Fall Market Set to Kick-Off as Summer Comes to Close Low Inventory,
Housing Prices Are "On Trend" in Northern Virginia
Fairfax - "As the leaves begin to fall, so might housing inventory, but Northern Virginia Realtors® still expect buyer and seller activity to pick-up this season," said Christine Richardson, president of the Northern Virginia Association of Realtors® (NVAR) and an agent with Weichert, Realtors® in Great Falls, Va
"Housing inventory has been steadily declining since 2015 and is continuing to fall," Richardson said. "In August of 2018, we had 3,874 homes on the market for sale in Northern Virginia, whereas last month we had only 2,591 properties on the market, which is a 33% drop in inventory."
That decline is even steeper in the areas closest to Amazon HQ2, Richardson added. Arlington County had a 52% drop in homes for sale and the City of Alexandria's inventory dropped almost 64% from last year.
"This [low inventory] is not something that emerged all of a sudden. This is not something that happened because Amazon HQ2 was announced in November. This is a continuation of the trend," said Dr. Terry Clower, director of the George Mason University Center for Regional Analysis, which partners with NVAR to produce market forecast reports, at the NVAR 2019 Economic Summit on Sept. 5.
The average sale price in the NVAR region in August was $609,193, an increase of 3.5% above the August 2018 average of $588,724. The NVAR region covers Fairfax and Arlington counties, the cities of Alexandria, Fairfax and Falls Church and the towns of Vienna, Herndon and Clifton.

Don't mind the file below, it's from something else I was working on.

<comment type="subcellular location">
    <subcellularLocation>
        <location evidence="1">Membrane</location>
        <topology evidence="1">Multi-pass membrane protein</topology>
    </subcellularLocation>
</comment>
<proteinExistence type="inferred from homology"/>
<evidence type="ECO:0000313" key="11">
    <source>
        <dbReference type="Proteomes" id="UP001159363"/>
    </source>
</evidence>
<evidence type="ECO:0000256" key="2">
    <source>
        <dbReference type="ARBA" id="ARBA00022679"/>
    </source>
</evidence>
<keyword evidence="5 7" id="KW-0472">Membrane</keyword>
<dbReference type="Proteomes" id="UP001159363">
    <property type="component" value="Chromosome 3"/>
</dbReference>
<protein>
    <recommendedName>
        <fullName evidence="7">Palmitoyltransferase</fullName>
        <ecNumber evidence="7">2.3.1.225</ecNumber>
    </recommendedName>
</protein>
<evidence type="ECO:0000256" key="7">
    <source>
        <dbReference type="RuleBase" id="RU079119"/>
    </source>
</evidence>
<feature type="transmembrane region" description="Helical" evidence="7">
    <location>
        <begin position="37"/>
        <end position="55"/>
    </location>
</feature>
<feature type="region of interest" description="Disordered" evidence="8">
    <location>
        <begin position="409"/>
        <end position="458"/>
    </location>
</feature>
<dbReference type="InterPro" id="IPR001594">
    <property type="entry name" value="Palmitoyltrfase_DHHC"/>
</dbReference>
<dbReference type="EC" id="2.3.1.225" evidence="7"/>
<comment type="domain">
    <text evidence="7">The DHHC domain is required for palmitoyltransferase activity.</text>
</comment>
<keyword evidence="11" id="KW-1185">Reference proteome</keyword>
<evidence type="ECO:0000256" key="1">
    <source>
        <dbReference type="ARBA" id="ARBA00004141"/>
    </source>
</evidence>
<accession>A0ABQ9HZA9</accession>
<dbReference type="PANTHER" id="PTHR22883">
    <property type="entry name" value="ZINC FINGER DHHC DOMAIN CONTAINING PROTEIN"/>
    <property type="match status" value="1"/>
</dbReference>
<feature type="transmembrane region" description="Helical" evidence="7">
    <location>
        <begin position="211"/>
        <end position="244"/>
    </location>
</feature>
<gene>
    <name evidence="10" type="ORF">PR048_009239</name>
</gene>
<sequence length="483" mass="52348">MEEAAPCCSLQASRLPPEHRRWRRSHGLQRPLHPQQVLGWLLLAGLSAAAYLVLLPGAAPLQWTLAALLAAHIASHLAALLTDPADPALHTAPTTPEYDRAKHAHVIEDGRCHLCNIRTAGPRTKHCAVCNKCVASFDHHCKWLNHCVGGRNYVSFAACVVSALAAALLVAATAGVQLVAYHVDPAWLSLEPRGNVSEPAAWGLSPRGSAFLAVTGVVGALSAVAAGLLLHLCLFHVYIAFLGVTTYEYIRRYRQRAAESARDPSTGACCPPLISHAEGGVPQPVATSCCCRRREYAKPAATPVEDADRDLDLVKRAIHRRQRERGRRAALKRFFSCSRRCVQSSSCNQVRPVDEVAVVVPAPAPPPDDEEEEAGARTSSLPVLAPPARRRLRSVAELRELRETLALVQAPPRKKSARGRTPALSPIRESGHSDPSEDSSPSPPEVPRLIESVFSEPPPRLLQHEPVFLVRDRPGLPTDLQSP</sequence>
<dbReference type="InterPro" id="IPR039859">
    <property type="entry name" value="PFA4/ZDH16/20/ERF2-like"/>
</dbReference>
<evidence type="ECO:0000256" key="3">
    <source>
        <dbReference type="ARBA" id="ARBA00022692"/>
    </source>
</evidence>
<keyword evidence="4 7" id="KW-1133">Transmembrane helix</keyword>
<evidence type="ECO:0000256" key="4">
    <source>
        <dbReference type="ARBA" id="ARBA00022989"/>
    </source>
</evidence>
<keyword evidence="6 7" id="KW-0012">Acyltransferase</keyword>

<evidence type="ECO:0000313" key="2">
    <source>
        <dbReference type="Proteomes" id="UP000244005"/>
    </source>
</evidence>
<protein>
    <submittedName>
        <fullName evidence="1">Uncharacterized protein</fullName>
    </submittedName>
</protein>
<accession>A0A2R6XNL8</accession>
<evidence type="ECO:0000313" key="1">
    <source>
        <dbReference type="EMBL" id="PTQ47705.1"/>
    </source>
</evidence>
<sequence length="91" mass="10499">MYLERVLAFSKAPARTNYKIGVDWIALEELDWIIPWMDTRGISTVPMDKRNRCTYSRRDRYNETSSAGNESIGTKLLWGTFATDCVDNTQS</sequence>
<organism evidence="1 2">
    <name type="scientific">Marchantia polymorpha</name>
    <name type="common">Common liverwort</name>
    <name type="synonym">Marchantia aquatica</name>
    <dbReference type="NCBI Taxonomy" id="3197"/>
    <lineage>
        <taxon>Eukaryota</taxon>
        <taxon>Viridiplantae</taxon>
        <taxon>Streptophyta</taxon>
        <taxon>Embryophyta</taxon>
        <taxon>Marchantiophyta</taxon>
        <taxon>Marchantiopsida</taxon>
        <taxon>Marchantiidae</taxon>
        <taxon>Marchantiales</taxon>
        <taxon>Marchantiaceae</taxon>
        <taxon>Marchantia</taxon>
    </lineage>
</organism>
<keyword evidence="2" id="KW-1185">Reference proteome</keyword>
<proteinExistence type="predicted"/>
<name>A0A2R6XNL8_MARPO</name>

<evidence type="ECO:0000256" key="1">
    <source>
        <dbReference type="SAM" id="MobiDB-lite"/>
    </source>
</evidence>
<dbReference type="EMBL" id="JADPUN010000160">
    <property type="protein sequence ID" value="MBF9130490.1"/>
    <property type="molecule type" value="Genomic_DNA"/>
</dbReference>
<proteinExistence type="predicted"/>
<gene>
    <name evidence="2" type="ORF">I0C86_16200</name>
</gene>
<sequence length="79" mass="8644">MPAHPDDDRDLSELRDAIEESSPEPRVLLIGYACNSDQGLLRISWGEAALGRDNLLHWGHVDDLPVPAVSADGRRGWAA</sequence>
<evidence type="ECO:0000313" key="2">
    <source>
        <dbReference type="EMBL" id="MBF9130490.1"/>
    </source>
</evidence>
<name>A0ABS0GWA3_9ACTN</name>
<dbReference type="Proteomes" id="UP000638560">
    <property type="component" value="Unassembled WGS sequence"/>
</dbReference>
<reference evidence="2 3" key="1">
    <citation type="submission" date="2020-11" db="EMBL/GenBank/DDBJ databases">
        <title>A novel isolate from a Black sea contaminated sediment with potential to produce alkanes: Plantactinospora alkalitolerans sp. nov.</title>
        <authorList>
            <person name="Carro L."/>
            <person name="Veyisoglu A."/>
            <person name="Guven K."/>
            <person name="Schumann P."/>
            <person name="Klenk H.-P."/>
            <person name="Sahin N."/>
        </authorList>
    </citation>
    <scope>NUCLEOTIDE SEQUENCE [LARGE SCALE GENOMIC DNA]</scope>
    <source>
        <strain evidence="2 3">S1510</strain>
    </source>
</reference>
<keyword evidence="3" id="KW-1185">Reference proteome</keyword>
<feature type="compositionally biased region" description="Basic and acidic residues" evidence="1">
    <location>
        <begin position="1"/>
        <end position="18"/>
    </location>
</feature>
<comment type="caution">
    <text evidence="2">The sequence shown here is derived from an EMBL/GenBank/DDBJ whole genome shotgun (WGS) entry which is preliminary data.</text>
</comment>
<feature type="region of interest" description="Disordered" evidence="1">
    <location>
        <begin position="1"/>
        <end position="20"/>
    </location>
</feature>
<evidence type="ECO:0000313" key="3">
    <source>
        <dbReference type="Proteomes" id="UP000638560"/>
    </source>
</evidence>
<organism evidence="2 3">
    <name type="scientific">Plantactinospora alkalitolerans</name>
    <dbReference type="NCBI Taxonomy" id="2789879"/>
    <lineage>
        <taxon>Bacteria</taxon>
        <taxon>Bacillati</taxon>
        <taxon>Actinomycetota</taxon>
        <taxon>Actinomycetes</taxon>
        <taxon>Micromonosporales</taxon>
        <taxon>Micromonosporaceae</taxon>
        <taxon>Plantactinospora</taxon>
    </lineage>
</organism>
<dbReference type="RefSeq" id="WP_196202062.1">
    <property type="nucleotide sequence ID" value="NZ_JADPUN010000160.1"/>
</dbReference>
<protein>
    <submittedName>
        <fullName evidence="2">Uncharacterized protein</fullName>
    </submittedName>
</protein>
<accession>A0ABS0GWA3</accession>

"It's a busy market, but buyers and their Realtors® are educated and cautious," Richardson said. "Despite low interest rates and falling inventory, we're not seeing dramatically escalating prices."
Low inventory invokes affordability concerns in the region, but Northern Virginia isn't alone in that challenge. Affordable housing inventory is a nationwide problem, and buyers across the country are adjusting to these constraints, Ryan Conrad, NVAR CEO explained. "Based on research from the National Association of Realtors®, consumers are staying in homes longer, skipping "starter" homes, and even purchasing with non-related roommates," Conrad said.
"We are seeing more first-time buyers investing with a friend or family member in order to be able to afford the purchase," Richardson commented. "I am currently working with several first-time buyers in their 30s who are looking for something with at least two bedrooms and two baths, so they can rent out a room to help cover their new mortgage payment."
As buyers adjust to the market, so does the region. In the past year since Amazon HQ2 was announced, local jurisdictions and political leaders have been working towards a regional housing initiative, Stephanie Landrum, president and CEO of the Alexandria Economic Development Partnership, said at the NVAR 2019 Economic Summit.
"We are looking at Amazon not as a cause, but as a catalyst for having this serious regional discussion," Landrum said. "Our communities ... are committed to growth, not just commercially but residentially. We recognize that we each have a stake in helping to solve what is a demand and also a volume issue."